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Adventures of Lolo 3 Review




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Developer: HAL Publisher: HAL
Release Date: 1991 Also On: None

Another one? Noooooo!!!! Well, don’t get too upset at the outset. After the terrible disappointment of Adventures of Lolo 2, HAL hit at it again with the third and final installment for the NES. Adventures of Lolo 3 is actually a pretty fun game overall and would have gotten higher marks than I’ve given it were it not for a big problem that I’ll mention in the length section. What you find here is exactly what they should have did with the second game. Finally, for the love of god, they figured out how to do things a bit differently.

Adventures of Lolo 3 features some new graphical features that help get past the problem of repetition in the stages and in-game graphics. As you can expect, this game is going to run the same as the first two. This time around, however, the programmers spiced it up with a lot of variety. You have an overworld map to move around, the ability to pick Lala for something different while playing, new level designs, detailed cinematics, more than one boss fight and a ton of other features. Though you get more of the same while actually playing the main segments, what they’ve done really mixes things up so I’m still going to score high.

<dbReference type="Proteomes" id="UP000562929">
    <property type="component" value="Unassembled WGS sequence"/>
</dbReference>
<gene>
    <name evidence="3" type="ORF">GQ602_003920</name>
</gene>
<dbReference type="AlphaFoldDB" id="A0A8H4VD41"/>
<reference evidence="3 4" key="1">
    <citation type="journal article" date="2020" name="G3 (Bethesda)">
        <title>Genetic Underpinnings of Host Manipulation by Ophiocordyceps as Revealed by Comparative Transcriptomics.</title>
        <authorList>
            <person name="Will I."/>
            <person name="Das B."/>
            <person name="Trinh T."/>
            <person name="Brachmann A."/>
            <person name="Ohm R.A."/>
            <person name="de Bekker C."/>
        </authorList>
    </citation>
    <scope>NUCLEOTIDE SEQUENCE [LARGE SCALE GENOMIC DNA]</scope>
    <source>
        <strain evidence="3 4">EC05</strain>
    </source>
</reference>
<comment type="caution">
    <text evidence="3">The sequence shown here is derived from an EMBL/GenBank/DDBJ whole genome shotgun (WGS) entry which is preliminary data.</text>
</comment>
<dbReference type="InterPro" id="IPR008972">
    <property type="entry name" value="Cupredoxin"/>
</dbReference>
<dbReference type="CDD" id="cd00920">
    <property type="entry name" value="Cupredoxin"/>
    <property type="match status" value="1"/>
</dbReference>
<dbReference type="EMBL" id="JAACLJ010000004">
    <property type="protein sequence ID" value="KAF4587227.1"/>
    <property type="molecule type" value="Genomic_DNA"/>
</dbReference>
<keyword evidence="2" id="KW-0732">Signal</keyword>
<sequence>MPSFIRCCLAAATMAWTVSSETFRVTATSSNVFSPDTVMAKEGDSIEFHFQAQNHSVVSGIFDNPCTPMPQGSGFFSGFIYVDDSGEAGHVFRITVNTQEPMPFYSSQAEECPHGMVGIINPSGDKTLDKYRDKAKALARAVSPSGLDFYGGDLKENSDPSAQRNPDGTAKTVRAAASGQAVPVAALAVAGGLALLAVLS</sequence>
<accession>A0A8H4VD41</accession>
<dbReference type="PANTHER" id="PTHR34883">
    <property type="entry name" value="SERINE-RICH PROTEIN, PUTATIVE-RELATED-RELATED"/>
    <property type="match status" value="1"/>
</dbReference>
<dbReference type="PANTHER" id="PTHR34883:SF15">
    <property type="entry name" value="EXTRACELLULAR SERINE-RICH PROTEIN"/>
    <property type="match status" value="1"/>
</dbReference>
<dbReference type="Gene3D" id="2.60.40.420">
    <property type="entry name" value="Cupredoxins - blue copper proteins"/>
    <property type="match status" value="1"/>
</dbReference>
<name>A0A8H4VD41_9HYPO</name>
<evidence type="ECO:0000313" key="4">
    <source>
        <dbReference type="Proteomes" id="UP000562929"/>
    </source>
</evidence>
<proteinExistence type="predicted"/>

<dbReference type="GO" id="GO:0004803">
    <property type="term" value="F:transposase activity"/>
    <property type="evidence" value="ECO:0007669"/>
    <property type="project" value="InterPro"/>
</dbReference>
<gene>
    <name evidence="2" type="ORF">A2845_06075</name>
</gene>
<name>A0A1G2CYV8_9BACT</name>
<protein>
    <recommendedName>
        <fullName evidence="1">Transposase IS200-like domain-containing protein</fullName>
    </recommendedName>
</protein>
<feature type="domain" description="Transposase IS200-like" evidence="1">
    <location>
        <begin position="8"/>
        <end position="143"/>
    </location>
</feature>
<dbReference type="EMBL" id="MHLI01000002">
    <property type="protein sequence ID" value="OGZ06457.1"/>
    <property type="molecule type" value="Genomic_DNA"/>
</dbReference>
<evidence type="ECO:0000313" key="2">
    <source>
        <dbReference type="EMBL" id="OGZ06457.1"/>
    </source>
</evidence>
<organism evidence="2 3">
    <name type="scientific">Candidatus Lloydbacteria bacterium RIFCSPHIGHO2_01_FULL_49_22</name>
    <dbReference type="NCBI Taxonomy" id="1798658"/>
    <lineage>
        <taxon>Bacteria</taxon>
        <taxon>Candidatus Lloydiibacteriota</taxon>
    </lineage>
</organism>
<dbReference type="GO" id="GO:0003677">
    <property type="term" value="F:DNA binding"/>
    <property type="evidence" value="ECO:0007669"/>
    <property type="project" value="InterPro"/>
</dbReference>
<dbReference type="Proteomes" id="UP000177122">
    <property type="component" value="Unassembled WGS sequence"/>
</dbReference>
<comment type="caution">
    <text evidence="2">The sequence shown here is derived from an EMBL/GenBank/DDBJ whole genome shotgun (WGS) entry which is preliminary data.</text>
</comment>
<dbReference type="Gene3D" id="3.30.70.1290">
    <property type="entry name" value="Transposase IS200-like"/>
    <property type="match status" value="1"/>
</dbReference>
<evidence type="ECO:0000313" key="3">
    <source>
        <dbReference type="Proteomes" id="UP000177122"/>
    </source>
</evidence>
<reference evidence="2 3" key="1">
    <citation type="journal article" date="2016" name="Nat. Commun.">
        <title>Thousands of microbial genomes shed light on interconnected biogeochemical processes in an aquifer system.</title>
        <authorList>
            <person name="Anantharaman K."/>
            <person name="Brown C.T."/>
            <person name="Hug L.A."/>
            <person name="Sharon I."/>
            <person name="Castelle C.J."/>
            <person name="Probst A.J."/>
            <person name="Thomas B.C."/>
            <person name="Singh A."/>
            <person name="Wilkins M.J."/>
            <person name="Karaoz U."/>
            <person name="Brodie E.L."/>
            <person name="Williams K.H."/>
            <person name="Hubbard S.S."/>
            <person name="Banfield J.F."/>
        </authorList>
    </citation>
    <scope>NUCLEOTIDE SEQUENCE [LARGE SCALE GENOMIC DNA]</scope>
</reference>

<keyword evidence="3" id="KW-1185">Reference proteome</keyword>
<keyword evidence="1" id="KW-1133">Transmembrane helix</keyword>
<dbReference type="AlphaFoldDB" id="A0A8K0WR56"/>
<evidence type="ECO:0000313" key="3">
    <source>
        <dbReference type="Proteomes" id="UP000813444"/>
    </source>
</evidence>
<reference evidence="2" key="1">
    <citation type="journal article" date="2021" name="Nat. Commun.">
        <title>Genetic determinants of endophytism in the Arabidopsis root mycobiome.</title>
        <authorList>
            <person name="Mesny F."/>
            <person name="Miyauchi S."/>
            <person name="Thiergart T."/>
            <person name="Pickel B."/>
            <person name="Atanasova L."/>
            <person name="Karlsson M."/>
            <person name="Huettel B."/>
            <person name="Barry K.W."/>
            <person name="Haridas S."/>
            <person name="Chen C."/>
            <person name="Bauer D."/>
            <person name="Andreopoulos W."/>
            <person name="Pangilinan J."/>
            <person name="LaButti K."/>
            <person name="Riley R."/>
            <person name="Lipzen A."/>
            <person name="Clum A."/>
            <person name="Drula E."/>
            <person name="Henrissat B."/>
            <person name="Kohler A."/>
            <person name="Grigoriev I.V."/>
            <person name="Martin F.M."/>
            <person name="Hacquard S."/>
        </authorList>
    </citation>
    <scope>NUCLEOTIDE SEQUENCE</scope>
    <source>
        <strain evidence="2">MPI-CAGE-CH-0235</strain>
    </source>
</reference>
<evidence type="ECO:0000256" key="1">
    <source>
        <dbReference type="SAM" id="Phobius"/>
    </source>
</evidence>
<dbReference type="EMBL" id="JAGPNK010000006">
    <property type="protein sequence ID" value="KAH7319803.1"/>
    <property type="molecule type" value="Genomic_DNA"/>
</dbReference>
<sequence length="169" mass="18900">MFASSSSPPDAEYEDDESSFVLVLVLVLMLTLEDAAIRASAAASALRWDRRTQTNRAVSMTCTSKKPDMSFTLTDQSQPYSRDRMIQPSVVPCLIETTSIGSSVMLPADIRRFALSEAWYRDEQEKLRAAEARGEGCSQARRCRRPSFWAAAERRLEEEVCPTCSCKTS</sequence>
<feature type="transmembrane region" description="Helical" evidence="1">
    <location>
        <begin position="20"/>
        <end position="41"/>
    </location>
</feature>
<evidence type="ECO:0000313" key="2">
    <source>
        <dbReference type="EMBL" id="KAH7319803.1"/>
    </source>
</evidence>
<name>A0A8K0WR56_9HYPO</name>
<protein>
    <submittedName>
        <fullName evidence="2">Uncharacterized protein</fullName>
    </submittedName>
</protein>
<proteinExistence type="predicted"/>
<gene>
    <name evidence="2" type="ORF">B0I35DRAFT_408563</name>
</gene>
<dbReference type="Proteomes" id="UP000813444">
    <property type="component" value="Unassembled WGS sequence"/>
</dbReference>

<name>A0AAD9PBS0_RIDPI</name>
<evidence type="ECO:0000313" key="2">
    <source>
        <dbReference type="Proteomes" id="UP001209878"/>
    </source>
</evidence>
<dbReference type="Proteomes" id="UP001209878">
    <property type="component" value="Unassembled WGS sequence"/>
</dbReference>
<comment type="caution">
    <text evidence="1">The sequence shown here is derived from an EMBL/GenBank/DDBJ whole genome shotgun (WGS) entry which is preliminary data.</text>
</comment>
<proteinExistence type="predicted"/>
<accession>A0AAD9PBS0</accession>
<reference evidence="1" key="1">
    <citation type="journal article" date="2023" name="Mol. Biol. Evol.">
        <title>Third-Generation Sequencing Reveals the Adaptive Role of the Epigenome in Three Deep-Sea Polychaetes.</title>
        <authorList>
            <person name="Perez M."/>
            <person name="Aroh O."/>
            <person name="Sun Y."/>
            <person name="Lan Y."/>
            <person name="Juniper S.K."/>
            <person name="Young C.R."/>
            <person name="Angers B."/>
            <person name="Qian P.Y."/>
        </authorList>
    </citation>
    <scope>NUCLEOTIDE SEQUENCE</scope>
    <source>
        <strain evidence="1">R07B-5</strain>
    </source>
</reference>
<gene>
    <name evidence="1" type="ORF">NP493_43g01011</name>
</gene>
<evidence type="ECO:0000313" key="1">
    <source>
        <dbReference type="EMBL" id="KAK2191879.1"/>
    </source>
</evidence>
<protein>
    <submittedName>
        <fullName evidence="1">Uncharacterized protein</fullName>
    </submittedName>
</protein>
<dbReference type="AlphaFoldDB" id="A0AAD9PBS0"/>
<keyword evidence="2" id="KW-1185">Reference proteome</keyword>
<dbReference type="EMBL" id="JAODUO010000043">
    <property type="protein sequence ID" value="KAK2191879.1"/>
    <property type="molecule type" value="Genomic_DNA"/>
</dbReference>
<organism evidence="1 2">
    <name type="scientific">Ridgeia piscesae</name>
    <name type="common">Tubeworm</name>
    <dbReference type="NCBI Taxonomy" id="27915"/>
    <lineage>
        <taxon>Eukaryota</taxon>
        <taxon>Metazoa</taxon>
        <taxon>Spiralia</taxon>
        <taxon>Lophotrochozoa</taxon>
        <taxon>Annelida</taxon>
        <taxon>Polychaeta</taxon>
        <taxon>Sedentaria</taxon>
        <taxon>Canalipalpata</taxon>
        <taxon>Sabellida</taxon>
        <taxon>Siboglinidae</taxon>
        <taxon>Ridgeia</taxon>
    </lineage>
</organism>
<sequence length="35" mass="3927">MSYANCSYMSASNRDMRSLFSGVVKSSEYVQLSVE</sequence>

As for the sound, you find pretty much the same thing. You have some repetition and themes similar to the first two games, but also a lot more variety, again, spicing up the action and giving you something different. Some new sound effects, new tunes, just overall more variety. Yet again, I’m giving high marks because they really did a lot here to make it look and feel like a different game.

As for the gameplay, not too much has changed in the fundamentals. You’re still solving puzzles to beat it. However, as in the first two categories, things have changed. First off, they finally have a good difficulty curve. The earlier stages are easy, and the later stages are hard. Good. Early on, you have practice levels to help you learn how to complete the game, but they’re not required. Great for newer players not familiar with the first two. In addition to these you enter various castles, caves and such in your quest to save Eggerland from King Egger. The world has been arranged with a lot of interesting features including bosses and so forth. The bosses are of particular interest because in their particular realms you have to first run through levels that all are themed after them. Thus, you have a series of levels where Snakey is the main character to use to win and then you fight a giant Snakey. Excellent idea. For the most part, the bosses don’t pose much of a challenge, but they really shake things up and add a great deal of variety. Lolo doesn’t have any new skills, but this game does introduce a new character, Moby, and some different environments, not just a castle over and over. There are also some new tricks to be found here. So, great overall, a lot more fun than the first two, with only one big problem that ruined it for me that I’ll talk about in a bit.